A Melbourne dad is facing losing all his limbs after being bitten by a deadly white tailed spider while visiting family in the small town of Birchip, Victoria.
Terry Pareja didn’t realise he had been bitten until the next day, when his leg began to swell and he couldn’t walk properly, reports Stawell Times.
With a population of just over 600 people, Birchip had no doctors available until Monday. Tragically, it was too late and Mr Pareja had to have emergency surgery in Horsham to remove his right leg which had succumbed to a flesh-eating bacterial infection.
After being flown to Alfred Hospital in Melbourne doctors were unable to save his left leg and it was also amputated.
He is now in critical care on dialysis for failed kidneys while doctors battle to save both of his arms, which also show signs of the infection.
Mr Pareja’s sister, Raquel Ogleby, says her brother’s future is unclear and it could be 18 months before he could return home.
‘Last week we met with doctors and they said he will need time and rehab as well and the whole process could take that long,’ she said.
‘He has been in hospital for 34 days, but he is slowly getting better.’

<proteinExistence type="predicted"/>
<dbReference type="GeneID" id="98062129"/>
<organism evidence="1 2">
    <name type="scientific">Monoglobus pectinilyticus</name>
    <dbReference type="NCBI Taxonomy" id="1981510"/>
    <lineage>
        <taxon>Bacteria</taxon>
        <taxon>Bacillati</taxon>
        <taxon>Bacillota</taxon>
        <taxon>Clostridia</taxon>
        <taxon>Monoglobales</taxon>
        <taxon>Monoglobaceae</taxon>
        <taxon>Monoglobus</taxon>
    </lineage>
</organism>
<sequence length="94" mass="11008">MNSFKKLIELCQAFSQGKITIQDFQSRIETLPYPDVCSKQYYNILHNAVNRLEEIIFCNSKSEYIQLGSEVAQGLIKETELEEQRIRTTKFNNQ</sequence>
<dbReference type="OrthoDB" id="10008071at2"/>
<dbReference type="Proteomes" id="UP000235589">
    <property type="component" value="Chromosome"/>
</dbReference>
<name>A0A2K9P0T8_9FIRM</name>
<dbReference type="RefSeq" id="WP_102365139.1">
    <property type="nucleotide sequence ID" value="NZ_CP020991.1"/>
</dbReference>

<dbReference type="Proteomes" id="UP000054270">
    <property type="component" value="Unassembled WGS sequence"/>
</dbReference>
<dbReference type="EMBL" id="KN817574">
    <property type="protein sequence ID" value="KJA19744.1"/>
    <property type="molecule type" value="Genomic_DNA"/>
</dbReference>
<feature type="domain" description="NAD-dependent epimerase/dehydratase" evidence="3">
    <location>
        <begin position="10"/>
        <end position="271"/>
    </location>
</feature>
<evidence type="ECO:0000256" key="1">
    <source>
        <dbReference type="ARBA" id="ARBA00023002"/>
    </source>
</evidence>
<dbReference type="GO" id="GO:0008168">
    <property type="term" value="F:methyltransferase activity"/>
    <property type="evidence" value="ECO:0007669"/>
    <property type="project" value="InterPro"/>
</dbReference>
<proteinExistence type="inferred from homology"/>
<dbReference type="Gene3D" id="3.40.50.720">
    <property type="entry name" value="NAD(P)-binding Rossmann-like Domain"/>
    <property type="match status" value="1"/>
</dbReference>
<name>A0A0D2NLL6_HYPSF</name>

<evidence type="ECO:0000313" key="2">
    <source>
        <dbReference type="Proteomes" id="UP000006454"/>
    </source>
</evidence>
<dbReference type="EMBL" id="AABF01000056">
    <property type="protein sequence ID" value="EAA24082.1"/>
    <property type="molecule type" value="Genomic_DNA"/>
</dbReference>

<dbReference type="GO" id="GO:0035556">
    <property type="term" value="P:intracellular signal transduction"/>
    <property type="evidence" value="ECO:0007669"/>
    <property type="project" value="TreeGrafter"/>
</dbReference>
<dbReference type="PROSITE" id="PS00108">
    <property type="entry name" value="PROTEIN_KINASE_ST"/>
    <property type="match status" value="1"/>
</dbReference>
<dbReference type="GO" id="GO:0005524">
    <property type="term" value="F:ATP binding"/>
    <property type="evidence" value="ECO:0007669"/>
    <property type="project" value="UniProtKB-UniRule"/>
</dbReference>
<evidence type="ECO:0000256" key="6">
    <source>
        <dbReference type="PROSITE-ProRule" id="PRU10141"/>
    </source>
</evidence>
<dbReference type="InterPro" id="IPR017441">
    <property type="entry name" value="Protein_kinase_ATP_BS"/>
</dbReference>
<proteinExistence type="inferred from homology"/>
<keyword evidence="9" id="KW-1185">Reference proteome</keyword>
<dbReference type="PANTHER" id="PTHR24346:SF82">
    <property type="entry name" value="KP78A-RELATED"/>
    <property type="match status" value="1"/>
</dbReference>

His family are trying to raise money to fund his recovery through Go Fund Me.
White tailed spiders
- These native Australian spiders are small, but incredibly dangerous. With a long, cylindrical body they are most recognisable by a white tip or stripe on their tail.
- They are more active in warmer months, and like to hide in dark places like tree bark and leaf litter. In homes they tend to seek out clothes abandoned on the floor, or laundry piles.
- Bites have a stinging feeling, very painful, and are accompanied by itching and swelling. Ulcers can form, and the venom can trigger nausea and vomiting.
- In the event of a bite, capturing the spider will help medics identify treatment quickly. In the meantime applying ice to the wound will help relieve swelling, then visit a doctor.
This article originally appeared on that's life.